Our view: Keeping kindergarten free | SteamboatToday.com

Our view: Keeping kindergarten free

At issue:

The Steamboat Springs School District has lowered tuition to $600 for full-day kindergarten.

Our view:

As a community, we need to find a way to ensure that this essential program is offered for free to all students.

For at least a decade, the Steamboat Today’s Editorial Board has advocated for tuition-free, all-day kindergarten for area students, and our stance hasn’t changed.

In April, upon learning the Steamboat Springs School District planned to drop its full-day kindergarten program only a year after instituting it with funding support from the Education Fund Board, we editorialized about our strong disappointment in the district’s decision. We asked the school board to consider re-examining its budget and finding a way to fully fund an all-day program.

We were glad to learn last week that the Steamboat Springs School Board had used funding from the Education Fund Board to reduce the cost of all-day kindergarten from the initial $750 proposed to $600 per child. In the past, the school district has charged as much as $2,400 tuition for the full-day program.

The school board took another positive step last week by voting to allow families to pay kindergarten tuition in monthly installments, which we think will help make the cost more manageable for young families with children who are struggling to make ends meet.

On Friday, the school board discussed the possibility of seeking a mill levy override to fund full-day kindergarten. This could be the solution the district has been looking for to solve this debate once and for all, but before we are ready to endorse the measure, we’ll await more information. This discussion definitely indicates the school board realizes the importance of providing a tuition-free, full-day kindergarten program, and we applaud them for exploring all options.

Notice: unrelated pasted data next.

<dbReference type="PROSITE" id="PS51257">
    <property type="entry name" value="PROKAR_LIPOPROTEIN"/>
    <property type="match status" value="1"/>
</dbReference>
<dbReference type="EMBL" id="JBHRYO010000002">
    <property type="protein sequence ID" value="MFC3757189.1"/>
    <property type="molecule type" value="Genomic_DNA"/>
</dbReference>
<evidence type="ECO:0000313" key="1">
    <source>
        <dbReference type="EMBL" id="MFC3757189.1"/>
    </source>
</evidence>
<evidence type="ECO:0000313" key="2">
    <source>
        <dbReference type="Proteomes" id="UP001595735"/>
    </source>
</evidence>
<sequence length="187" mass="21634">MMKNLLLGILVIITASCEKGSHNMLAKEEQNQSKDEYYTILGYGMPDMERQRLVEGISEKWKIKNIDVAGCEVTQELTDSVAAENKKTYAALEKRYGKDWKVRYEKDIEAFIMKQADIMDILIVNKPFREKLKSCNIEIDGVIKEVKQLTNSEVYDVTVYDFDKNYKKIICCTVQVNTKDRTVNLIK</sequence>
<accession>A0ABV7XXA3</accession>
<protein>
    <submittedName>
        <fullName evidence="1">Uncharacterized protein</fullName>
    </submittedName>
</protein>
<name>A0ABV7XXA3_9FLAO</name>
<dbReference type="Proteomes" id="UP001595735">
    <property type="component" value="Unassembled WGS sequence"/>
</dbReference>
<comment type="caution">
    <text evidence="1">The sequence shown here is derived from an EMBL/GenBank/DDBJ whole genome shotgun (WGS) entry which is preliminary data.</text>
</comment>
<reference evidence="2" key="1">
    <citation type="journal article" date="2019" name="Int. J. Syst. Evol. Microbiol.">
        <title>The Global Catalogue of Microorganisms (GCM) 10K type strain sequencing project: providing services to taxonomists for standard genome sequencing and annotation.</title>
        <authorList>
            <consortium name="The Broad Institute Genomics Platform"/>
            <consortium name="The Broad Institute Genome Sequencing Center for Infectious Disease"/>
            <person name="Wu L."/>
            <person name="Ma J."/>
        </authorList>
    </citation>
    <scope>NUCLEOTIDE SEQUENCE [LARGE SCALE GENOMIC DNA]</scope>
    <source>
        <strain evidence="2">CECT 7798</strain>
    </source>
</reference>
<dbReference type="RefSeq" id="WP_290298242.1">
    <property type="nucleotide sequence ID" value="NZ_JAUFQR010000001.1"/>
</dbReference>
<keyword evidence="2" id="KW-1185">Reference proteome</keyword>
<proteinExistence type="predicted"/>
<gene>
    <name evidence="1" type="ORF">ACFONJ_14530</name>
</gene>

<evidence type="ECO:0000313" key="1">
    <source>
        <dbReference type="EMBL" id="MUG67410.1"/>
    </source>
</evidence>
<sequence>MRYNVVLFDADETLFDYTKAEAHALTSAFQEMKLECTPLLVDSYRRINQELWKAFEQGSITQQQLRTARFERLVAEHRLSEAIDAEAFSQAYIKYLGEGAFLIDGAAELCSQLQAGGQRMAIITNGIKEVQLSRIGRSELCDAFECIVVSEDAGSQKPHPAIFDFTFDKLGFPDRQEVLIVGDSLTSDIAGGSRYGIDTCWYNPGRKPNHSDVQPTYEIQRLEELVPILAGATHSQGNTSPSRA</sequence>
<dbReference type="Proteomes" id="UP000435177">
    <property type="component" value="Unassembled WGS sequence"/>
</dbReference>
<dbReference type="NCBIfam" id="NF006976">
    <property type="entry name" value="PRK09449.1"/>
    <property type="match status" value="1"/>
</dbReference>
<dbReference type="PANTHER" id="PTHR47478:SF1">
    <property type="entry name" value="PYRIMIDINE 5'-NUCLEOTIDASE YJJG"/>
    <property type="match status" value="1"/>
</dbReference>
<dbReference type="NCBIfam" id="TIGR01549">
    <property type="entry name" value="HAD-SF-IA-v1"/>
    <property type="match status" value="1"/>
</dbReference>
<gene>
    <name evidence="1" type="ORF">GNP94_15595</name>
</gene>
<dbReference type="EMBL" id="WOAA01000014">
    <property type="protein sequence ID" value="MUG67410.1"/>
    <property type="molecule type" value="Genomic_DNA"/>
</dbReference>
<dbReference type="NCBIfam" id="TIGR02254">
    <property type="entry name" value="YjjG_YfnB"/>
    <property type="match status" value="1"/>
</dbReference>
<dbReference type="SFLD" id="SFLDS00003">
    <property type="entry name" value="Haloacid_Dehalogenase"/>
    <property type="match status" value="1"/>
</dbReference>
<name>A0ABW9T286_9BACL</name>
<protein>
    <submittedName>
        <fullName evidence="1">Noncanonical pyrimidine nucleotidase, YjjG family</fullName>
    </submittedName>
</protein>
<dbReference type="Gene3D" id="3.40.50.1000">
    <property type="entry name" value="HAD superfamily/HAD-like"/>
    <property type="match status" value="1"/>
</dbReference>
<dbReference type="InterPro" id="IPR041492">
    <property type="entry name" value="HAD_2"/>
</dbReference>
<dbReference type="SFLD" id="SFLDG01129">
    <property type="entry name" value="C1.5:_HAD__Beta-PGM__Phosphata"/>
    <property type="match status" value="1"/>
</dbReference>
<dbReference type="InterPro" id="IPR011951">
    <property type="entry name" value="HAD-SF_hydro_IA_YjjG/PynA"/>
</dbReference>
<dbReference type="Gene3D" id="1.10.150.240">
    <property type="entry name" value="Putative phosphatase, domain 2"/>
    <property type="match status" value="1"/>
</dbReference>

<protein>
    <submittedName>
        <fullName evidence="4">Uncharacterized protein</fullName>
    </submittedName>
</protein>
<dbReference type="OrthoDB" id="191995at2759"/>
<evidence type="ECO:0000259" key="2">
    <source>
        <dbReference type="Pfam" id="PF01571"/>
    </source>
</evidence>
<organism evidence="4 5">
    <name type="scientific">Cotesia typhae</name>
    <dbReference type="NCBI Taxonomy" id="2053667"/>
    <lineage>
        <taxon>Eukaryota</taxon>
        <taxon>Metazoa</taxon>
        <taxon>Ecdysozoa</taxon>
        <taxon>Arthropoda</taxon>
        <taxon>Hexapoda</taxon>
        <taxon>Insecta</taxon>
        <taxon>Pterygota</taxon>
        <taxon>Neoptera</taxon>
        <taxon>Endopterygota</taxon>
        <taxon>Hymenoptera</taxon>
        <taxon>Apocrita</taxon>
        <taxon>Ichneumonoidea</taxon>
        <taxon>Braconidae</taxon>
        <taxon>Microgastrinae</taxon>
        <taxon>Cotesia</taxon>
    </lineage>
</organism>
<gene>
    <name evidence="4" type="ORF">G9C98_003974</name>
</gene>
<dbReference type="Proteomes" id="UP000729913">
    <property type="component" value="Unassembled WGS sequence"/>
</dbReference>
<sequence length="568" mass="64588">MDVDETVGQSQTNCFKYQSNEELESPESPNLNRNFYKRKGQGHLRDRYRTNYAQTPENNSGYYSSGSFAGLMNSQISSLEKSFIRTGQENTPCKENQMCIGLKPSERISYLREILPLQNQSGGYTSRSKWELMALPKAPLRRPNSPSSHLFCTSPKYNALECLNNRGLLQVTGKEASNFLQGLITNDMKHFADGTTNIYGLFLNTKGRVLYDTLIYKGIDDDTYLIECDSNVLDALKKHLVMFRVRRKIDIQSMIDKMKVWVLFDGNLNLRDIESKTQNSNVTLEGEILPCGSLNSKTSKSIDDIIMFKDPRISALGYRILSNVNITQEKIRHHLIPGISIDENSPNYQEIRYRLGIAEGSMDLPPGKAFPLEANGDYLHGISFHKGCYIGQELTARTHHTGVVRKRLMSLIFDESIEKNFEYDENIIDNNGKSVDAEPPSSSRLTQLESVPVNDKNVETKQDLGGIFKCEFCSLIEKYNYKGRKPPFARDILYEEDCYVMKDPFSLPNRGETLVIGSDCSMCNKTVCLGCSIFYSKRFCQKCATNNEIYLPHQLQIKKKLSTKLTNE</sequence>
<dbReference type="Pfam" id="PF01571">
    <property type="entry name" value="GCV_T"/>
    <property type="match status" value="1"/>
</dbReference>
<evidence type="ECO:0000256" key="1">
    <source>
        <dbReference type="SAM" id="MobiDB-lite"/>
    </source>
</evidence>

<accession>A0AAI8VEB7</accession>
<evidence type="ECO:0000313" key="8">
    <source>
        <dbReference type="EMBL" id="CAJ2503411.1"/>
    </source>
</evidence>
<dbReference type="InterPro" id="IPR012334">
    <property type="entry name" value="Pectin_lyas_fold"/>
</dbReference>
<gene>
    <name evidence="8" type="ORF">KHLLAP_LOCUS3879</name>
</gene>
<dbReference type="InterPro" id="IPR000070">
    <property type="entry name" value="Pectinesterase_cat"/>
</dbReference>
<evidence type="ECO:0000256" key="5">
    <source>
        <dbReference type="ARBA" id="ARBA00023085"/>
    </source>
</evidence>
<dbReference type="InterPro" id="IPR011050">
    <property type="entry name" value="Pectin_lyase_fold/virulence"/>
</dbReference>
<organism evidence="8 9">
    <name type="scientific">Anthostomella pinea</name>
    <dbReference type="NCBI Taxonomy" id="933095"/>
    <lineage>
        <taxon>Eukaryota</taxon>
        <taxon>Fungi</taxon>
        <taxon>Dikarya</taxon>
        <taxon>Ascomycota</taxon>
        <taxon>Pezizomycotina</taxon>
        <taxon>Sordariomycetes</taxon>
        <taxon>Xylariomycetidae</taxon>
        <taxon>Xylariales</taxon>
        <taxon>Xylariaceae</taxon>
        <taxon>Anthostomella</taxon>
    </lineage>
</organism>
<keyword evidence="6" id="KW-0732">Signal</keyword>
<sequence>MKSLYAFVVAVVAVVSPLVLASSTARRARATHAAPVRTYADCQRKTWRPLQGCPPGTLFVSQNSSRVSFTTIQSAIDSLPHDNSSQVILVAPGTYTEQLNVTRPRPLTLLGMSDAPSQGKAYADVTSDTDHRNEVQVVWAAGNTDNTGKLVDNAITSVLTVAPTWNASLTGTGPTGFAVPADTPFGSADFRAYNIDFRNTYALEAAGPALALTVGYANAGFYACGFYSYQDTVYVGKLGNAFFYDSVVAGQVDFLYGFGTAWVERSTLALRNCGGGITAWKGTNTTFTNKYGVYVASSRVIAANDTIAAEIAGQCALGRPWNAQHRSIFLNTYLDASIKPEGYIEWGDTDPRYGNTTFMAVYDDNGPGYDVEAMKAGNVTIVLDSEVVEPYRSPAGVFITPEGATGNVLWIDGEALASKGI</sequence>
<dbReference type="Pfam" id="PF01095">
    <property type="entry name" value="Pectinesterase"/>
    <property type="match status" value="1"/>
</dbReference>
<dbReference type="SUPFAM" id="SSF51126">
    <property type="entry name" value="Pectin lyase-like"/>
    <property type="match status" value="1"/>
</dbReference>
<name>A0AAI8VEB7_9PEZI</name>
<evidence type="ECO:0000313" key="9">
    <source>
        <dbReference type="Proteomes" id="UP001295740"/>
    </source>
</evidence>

Under the revised tuition plan, which goes into effect for the 2016-17 school year, the district will pay for half-day kindergarten, which is funded by the state, and charge an additional $600 for the full-day program. Parents can opt to have their children attend a half-day of kindergarten if they can’t afford tuition.

We understand the school board has a goal of operating the district under a balanced budget, and we know cuts have to made in some areas to make that goal a reality, but we continue to believe all-day kindergarten is a necessity and not a program that should be placed on the chopping block.

In a community such as Steamboat Springs, which values education and is home to one of the best school districts in the state, we find it ludicrous that the school district has not come up with a permanent plan for fully funding all-day kindergarten. Instead, this discussion resurfaces year after year, and parents are left wondering whether or not they will have to come up with kindergarten tuition money in the fall.

According to education professionals, kindergarten plays an important role in a child’s formative education. The critical year provides a bridge from early childhood learning to more formal education, and it gives young students the start they need to be successful in school. During their kindergarten year, children learn reading and writing, and they also gain important social skills as they begin interacting with teachers and their fellow students in a structured environment.

Full-day kindergarten also has proven to narrow the education gap between children from minority and low-income families and those with greater financial means. It’s the less-advantaged kids that we’re most concerned about when it comes to having to pay for kindergarten. They could benefit most from a full-day program but they are most likely the ones whose families won’t be able to afford the extra $600 per year.

Again, in a progressive, caring community such as Steamboat, it’s difficult to accept that family wealth could determine a child’s educational opportunities. This needs to change, and we ask the school board to continue searching for ways to fully fund kindergarten, which many would consider to be the most impactful year of a child’s K-12 education.

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